More than 50 international films promise to pack more on-Island punch this weekend than Earl did. The M.V. International Film Festival begins this evening, September 9, with a rooftop reception at the Mansion House and a screening of Miao Wang’s “Beijing Taxi.”
Actor Matthew Modine, whose latest Hollywood film, “The Trial,” plays Saturday, September 11, will receive the festival’s first Global Citizen Award. Island sculptor Barney Zeitz has designed a special “angel” statuette of hammered stainless steel for Mr. Modine, who boasts an impressive array of humanitarian achievements in addition to a successful acting career. The ceremony will take place Saturday night.
Festival founder and director Richard Paradise notes, “I’ve always thought it would be neat to give an award not for an actor’s film work — that has been done before — but for their other, charitable, humanitarian work. It’s unique. No other festivals do it.”
Also new this year is the Friday night juried competition that will award a $500 prize to the winning international short. A selection committee has chosen the winner from 10 finalists, whose films will be screened Friday, September 10. More than 200 films from 30 different countries entered the competition.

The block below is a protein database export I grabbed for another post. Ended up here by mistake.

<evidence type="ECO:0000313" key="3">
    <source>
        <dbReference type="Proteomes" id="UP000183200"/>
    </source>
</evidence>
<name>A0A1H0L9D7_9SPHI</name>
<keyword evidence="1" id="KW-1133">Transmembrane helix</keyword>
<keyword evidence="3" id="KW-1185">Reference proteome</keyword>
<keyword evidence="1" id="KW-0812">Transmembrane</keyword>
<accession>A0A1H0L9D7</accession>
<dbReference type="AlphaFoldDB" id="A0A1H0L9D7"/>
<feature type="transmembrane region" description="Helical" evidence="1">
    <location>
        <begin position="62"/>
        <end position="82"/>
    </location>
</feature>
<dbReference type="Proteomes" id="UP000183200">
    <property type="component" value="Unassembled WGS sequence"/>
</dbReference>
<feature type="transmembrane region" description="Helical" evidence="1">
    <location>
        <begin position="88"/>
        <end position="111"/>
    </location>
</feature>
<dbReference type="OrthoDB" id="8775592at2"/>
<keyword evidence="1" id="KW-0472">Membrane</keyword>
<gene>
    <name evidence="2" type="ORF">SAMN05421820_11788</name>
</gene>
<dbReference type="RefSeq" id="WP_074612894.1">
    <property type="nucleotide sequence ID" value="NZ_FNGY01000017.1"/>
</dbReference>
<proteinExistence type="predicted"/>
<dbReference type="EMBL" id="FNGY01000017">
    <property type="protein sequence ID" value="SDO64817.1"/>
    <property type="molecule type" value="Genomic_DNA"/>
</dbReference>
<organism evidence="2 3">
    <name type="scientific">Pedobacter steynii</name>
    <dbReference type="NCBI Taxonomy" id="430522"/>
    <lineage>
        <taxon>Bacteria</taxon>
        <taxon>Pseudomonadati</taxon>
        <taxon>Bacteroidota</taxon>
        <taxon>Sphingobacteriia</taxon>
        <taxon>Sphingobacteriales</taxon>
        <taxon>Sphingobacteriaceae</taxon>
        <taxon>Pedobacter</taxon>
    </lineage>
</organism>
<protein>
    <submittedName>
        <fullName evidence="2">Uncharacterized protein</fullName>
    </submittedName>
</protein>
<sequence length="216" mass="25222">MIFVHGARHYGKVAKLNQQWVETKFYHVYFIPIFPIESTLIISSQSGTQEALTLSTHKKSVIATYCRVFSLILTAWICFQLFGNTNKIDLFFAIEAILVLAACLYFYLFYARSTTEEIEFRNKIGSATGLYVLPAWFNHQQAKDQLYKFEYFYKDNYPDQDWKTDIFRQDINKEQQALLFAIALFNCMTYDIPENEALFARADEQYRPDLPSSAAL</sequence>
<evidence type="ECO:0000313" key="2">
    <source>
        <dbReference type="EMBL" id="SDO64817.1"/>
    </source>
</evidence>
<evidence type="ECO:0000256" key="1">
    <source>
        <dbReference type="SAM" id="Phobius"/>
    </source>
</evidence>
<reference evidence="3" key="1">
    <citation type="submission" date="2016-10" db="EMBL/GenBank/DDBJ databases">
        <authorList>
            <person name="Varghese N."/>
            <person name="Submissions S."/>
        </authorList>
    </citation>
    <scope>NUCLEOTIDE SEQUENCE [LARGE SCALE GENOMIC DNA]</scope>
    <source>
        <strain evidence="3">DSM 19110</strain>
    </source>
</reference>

A special $100-a-plate, three-course fundraising dinner, Reel Food M.V., will support local farmers as well as the Festival Friday night. The limited seating dinner at Saltwater Restaurant offers diners the opportunity to meet Mr. Modine and filmmakers in attendance and includes an International Shorts film screening.
Mr. Modine, whose distinguished career includes work in film, TV, and theatre, plays a defense attorney in “The Trial.” In the film, the character’s despair over the death of his wife and children leads him to contemplate suicide, but by taking on a capital punishment case that changes his life, he demonstrates the redemptive power of helping others.